Stress testing is an integral part of risk management. It helps improve the readiness of authorised deposit-taking institutions (ADIs) to withstand adversity by improving the understanding of risk, enhancing capital management, informing recovery planning and reducing the likelihood of failure and resolution.
Over 2018-19, APRA conducted a qualitative assessment of the internal stress testing capabilities across 28 ADIs. The scope of the assessment covered the ADIs’ most recent enterprise-wide stress tests (EWSTs) and the most recent internal capital adequacy assessment process (ICAAP) reports. The focus areas were:
scenario development; and
use of stress testing.
APRA’s assessment was informed by the Prudential Standard APS 110 on Capital Adequacy, the Prudential Practice Guide CPG 110 on ICAAP and Supervisory Review, the 2018 Basel Committee on Banking Supervision Stress testing principles1, regulatory stress tests and expert judgement. To facilitate the assessment, participants were split into two peer groups to facilitate more meaningful comparisons: Group 1 consisted of larger diversified ADIs; and Group 2 consisted of other participants with total assets ranging from $3 billion to $25 billion.2
Individual ADIs that participated in the assessment have been provided with feedback on their practices. This letter sets out APRA’s main findings and feedback on each focus area, enabling other ADIs to consider in improving their own stress testing capabilities.
A sound governance framework is essential to the effectiveness of stress testing.
Most Group 1 ADIs had EWST frameworks with formalised governance structures, clear roles and accountabilities, and documentation to support most aspects of their stress testing process. The frameworks, however, were not always subject to regular independent reviews. Group 2 ADIs generally did not have specific frameworks for stress testing and instead relied in part on various risk-specific management frameworks and ICAAP documentation. When compared to Group 2, Group 1 entities typically had broader engagement across the organisation in their stress testing activities.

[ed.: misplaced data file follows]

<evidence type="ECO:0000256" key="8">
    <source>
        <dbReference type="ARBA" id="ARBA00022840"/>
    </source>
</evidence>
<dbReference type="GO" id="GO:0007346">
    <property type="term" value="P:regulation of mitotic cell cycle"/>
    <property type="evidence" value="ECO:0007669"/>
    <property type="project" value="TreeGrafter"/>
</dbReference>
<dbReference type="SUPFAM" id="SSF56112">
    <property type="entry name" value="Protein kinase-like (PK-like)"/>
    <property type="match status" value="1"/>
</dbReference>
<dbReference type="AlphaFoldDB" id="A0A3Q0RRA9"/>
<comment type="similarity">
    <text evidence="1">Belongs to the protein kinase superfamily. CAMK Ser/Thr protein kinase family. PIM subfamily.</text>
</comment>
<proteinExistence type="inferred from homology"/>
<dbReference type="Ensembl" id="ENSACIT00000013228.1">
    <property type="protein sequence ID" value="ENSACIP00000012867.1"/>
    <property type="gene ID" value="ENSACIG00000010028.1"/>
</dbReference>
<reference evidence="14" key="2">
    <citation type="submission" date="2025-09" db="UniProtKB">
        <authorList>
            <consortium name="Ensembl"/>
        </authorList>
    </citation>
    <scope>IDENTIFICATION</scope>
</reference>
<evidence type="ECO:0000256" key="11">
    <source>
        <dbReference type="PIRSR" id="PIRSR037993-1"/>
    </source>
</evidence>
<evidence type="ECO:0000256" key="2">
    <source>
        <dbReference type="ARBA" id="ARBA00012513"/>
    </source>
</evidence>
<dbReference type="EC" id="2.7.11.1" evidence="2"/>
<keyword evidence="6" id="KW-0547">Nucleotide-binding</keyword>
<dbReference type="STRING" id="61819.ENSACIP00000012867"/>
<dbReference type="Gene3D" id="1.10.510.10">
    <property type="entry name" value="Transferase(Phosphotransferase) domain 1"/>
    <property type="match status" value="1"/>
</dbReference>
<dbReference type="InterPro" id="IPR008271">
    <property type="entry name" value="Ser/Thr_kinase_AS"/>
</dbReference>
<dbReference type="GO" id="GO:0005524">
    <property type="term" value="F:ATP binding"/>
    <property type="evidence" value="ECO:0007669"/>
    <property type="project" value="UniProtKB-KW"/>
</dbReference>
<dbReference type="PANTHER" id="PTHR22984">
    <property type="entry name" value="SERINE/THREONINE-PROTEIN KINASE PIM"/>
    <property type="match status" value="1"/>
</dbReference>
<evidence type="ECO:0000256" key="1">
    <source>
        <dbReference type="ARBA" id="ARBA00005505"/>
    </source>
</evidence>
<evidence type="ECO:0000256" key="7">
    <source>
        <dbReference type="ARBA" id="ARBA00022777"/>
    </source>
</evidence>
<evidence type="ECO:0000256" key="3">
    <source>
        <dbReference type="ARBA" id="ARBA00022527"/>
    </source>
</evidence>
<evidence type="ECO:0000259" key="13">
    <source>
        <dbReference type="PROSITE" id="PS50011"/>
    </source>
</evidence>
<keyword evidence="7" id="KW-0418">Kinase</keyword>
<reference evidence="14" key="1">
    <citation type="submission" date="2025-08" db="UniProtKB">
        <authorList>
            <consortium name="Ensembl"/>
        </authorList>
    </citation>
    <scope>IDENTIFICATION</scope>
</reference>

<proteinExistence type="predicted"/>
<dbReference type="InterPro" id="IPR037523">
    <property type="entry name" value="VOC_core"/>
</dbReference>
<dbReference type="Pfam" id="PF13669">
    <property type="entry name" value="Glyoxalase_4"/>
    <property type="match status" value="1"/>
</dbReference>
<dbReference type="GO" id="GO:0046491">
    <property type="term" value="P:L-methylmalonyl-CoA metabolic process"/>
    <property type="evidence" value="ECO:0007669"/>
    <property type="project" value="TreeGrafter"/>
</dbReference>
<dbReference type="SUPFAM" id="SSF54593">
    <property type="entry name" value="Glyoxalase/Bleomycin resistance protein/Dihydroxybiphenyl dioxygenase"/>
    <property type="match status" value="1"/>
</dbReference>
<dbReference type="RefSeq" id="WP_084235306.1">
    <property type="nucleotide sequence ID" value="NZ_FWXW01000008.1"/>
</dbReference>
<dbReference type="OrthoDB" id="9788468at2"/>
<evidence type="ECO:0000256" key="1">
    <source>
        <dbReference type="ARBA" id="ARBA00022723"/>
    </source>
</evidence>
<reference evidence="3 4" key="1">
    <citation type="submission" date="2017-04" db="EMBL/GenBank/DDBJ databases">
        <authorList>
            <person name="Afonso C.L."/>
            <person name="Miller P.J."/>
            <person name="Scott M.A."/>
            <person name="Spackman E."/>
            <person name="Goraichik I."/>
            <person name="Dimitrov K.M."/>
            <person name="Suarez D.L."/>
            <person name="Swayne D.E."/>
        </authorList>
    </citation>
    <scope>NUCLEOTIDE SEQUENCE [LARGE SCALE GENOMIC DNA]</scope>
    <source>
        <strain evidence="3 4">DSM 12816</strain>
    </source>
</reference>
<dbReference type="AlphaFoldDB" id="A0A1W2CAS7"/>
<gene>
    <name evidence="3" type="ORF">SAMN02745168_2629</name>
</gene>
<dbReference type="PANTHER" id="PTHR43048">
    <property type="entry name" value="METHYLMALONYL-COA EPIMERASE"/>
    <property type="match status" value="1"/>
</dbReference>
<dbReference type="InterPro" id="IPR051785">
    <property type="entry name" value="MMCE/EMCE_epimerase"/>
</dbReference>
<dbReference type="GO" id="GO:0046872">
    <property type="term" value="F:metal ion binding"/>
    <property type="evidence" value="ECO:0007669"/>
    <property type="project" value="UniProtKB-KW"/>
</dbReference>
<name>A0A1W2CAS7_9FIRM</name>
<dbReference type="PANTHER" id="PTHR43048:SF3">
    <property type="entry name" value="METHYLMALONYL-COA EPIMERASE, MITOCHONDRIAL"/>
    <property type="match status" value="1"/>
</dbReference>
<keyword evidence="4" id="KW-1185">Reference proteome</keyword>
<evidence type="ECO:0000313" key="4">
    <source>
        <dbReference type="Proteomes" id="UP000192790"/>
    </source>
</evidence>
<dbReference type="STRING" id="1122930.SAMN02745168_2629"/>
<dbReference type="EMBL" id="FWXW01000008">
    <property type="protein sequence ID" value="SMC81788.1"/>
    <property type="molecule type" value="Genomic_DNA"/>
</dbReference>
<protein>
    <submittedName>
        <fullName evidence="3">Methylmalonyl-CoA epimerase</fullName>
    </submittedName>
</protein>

Better practice examples include:
Having a formalised EWST framework with clear line of oversight, objectives and requirements; structured roles and responsibilities; and policies and procedures to support the end-to-end stress testing process.
The EWST framework is enacted in practice and subject to regular independent review. The scope of the review includes resourcing, data and IT infrastructure requirements.
Stress testing processes adheres to a schedule and are integrated with broad engagement across the organisation. The Board and senior management, in particular, are formally engaged with their respective responsibilities for the review and challenge of the scenario design and stress test outputs.
Scenario design is critical to the value of stress testing in decision making, and ADIs should have a structured approach to scenario development to ensure they meet the objectives and requirements of stress testing.
Most Group 1 ADIs have structured and integrated scenario development processes that engage stakeholders across the organisation. Stress parameters and impacts were generally well considered, and scenarios typically covered all or most material risks identified by the entity. The process at most Group 2 ADIs tended to be less structured and integrated than those in Group 1, and their scenarios and stress parameters were typically designed with less sophisticated considerations. Participants in both groups would benefit from better coverage of non-financial and emerging risks. Many participants used previous APRA industry stress test scenarios either as a substitute for their own internal ICAAP scenarios, or as a reference to inform the macroeconomic settings of their own internal scenarios.
Better practice examples include:
Having a structured, repeatable scenario development process with effective consultation, review, and challenge mechanisms. Inputs and challenges are sought from across the organisation, including from lines of business. Assumptions and limitations are appropriately justified and documented.
Scenarios are designed with clear objectives using a range of approaches, and calibrated to be severe yet plausible. The stresses are tailored to target the entity’s risk profile with consideration of their current business strategy, economic environment, emerging risks, and interactions between risk types.